LVMC was able to meet its goal of < 60 minutes for door-to-needle time for TPA. Not only has this new system allowed for more timely administration of thrombolytics, but in most cases, patients are able to remain at the hospital and in their own community for recovery.


Lompoc Valley Medical Center was the first operating healthcare district hospital established in California and was created in 1946 by the Santa Barbara County Board of Supervisors. The District now includes a state-of-the-art, 60-bed general acute care hospital and a 110-bed skilled nursing facility.

Check out the project video and view the Lompoc Valley Medical Center page in the 2017 Intalere Best Practices Compendium.

Intalere Member Best Practice Spotlight – Brookmeade Culinary Arts Exploration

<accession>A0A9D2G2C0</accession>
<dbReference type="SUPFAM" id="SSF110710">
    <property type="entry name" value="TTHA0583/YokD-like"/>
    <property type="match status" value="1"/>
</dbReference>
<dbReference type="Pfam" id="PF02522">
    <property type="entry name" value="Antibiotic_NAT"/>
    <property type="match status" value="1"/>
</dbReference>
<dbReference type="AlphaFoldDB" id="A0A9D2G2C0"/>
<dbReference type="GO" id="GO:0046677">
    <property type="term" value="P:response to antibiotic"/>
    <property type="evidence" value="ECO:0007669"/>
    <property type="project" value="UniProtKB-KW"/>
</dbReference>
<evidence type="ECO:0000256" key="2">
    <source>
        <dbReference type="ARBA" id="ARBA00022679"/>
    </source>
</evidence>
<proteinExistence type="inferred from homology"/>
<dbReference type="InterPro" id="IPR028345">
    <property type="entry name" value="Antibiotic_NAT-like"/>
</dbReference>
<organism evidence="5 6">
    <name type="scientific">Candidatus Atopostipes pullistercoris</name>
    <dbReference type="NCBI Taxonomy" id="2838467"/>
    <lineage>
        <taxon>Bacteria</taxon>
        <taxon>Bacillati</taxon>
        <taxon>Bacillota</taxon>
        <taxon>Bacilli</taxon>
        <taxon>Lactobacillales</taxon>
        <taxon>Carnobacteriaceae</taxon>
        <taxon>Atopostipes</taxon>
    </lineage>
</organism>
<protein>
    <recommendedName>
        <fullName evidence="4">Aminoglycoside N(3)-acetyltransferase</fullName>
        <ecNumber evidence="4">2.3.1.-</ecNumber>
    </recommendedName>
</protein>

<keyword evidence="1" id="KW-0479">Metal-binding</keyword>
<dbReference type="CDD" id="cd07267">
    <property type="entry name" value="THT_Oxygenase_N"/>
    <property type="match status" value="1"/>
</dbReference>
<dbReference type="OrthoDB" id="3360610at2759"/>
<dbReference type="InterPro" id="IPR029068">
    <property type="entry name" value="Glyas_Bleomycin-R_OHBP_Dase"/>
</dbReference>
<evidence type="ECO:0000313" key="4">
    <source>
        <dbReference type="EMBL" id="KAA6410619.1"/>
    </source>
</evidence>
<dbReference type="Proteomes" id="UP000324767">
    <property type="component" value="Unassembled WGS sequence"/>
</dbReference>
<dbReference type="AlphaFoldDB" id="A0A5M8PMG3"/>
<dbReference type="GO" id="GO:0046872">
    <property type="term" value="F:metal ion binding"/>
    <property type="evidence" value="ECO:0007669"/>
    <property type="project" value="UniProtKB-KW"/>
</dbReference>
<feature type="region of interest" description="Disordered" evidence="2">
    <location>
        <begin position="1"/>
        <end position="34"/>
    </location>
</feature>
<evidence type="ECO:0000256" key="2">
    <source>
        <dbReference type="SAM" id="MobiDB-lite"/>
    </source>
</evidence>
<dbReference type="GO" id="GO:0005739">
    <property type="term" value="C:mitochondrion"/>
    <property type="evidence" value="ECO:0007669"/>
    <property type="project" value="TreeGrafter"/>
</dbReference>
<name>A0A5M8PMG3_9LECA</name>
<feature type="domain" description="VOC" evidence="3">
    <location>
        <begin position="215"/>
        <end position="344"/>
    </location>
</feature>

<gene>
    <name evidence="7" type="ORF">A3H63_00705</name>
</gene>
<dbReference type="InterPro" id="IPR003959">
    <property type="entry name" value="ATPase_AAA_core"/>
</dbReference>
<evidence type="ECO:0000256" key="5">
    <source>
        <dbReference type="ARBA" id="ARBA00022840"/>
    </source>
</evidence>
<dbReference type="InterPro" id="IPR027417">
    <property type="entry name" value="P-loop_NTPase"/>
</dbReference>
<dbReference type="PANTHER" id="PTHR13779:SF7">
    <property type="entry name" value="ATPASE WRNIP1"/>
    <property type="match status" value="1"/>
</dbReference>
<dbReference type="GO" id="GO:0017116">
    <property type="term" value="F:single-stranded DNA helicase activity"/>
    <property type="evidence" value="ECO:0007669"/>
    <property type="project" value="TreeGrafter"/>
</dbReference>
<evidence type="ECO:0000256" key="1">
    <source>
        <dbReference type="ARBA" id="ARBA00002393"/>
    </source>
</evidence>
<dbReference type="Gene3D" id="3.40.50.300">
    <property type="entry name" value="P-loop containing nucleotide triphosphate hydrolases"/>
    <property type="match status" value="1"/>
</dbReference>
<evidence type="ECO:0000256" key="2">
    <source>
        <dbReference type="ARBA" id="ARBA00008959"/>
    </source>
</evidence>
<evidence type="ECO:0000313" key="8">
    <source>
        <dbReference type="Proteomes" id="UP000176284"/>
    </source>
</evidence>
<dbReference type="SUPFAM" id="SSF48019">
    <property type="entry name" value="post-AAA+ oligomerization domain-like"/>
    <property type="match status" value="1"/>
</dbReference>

The Community at Brookmeade perpetually strives to ensure its residents’ quality of life. It offers many programs that foster self-expression and the restoration, maintenance and progression of residents’ abilities. Through social interaction and fostering latent communication skills, the diagnoses of Dementia and chronic illness are effectively and skillfully addressed with the implementation of its many burgeoning and flourishing programs nurturing social enhancement.


Under the guidance of Chef Eric Stritt and the direction and foresight of Karen Zobel, CEO/Administrator, Brookmeade launched The Culinary Arts Initiative through its International Culinary Hour and Soup for the Soul programs. These programs are centered on creative expression, food history, investigation of cooking methodologies and social interaction. The sensory experiences derived elicit responses that prompt memory, engaging discussion and the benefit of total sensory stimulation.